The fact remains that when Schumer was selling the idea of Casey’s candidacy to Beltway Democrats, polls showed Casey leading Santorum by five points. By early summer, that gap had reached seven points, then thirteen. A poll taken in October showed Casey’s lead over Santorum at eighteen points.
That may be why Democratic activists are beginning to sign on. Werthan says that the women in her circle, many of them new to politics, are as motivated by their desire to turn out Santorum as they are by abortion politics. “They are crazy over getting rid of Santorum,” she says. “He scares them to death. I think they sort of woke up and said, ‘Oh, my God! Nutso!’ I think that they saw his ambitions unfold, and they saw that he was headed toward trying to run for President.”
Kimberly C. Oxholm, a Democratic activist who is associated with Planned Parenthood, says that she and some of her friends have begun to develop a rationale for supporting an anti-abortion Democrat. “I’m beginning to feel comfortable,” she says. “I think a lot of us are. Thinking about it nationally, Bob Casey is going to be, we hope, a member of the Democratic majority. That alone is going to be hugely beneficial for reproductive rights and women. He said he’s not going to Washington to push an anti-abortion agenda. He’ll be, hopefully, part of a majority, and he’ll vote with people like Harry Reid”-the Democratic leader in the Senate. “Reid’s not wonderful on abortion, either, but he’s really good on all the family-planning stuff. Hopefully, there won’t be any major vote coming up where he’ll have to vote differently.”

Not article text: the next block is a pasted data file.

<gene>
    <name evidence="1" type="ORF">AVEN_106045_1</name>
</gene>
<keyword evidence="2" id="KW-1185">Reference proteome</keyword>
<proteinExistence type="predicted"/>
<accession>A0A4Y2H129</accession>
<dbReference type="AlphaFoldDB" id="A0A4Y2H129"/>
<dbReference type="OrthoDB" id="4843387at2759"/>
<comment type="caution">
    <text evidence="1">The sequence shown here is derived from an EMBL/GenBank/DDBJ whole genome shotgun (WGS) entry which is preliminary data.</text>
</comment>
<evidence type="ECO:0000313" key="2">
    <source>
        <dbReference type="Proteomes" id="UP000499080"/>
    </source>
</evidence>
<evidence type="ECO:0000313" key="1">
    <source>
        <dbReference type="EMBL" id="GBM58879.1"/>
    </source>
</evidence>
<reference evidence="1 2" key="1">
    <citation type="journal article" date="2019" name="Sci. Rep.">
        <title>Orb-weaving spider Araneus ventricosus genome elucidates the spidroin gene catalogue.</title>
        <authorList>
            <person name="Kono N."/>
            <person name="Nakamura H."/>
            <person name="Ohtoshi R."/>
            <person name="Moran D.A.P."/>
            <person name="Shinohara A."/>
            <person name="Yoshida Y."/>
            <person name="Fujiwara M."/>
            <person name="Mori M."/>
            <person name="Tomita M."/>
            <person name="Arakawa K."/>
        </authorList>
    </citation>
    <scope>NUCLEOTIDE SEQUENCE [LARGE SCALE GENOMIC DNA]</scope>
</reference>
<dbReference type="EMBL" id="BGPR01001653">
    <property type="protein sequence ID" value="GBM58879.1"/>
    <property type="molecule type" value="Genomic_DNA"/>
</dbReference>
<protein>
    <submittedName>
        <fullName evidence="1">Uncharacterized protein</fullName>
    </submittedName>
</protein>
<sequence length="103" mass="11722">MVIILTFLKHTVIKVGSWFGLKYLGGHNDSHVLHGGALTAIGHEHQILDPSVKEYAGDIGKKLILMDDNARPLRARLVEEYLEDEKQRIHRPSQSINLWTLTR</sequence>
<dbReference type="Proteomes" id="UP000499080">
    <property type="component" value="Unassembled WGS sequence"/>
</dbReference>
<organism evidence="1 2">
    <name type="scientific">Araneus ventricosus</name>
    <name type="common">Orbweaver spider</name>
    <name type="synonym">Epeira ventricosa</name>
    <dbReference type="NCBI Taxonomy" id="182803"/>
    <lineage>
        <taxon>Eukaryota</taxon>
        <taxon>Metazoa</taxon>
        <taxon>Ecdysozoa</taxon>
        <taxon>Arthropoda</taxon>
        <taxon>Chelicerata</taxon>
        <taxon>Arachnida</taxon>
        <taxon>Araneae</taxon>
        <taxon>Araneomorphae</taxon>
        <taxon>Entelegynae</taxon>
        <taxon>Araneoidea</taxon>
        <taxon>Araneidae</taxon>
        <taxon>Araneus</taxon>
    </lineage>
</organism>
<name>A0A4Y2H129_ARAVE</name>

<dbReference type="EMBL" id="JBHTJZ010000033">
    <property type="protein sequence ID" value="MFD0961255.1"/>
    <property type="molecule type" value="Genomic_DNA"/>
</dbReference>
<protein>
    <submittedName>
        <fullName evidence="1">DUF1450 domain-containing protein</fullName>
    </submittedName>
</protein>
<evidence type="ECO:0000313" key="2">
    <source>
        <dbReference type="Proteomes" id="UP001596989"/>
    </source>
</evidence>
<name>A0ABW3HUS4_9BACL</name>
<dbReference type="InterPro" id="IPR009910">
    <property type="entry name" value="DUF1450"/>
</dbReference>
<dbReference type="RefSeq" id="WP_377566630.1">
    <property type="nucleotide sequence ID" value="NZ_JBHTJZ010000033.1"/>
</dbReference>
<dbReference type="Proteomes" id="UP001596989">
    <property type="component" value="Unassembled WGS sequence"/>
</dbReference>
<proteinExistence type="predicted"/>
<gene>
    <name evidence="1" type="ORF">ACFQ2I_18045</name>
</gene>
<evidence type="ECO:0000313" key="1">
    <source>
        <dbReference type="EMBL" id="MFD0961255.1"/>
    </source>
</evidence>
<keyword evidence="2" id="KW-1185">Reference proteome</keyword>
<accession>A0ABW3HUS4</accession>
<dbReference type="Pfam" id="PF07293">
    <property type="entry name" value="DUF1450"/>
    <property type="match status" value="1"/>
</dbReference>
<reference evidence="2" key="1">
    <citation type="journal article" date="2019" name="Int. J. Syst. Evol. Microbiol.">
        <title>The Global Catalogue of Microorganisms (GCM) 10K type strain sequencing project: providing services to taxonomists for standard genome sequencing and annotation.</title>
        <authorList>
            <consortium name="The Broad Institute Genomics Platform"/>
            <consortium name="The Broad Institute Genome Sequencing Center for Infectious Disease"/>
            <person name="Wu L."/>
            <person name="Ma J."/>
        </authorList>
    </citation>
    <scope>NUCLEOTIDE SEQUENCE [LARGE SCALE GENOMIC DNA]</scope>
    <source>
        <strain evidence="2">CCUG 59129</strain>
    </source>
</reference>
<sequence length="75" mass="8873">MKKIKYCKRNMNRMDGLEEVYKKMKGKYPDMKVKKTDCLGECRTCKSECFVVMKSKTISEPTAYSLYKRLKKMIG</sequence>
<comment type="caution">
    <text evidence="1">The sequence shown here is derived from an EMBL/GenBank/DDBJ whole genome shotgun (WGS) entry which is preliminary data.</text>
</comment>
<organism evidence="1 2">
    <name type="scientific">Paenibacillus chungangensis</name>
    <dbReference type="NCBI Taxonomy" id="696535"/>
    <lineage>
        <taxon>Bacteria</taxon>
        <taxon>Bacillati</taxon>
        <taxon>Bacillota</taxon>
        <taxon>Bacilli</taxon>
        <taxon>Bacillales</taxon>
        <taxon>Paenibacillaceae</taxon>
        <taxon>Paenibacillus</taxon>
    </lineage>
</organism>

Even so, it is a measured enthusiasm. Oxholm’s local Planned Parenthood affiliate is the one that was involved in the Supreme Court case over the senior Casey’s Abortion Control Act. Oxholm says that she has given the maximum donation to Casey’s campaign, but she adds, “I have to say, it was hard.” She eased into making the donation, she says, by first deciding “that it was all right for my husband to write him a check.”
“I was peripherally involved when Harris Wofford lost to Santorum,” she says. “I feel somewhat guilty. I wouldn’t give Wofford money, because he wasn’t absolutely perfect on the choice issue-and look what we got.”
This article originally appeared in the 14 November 2005 issue of the New Yorker.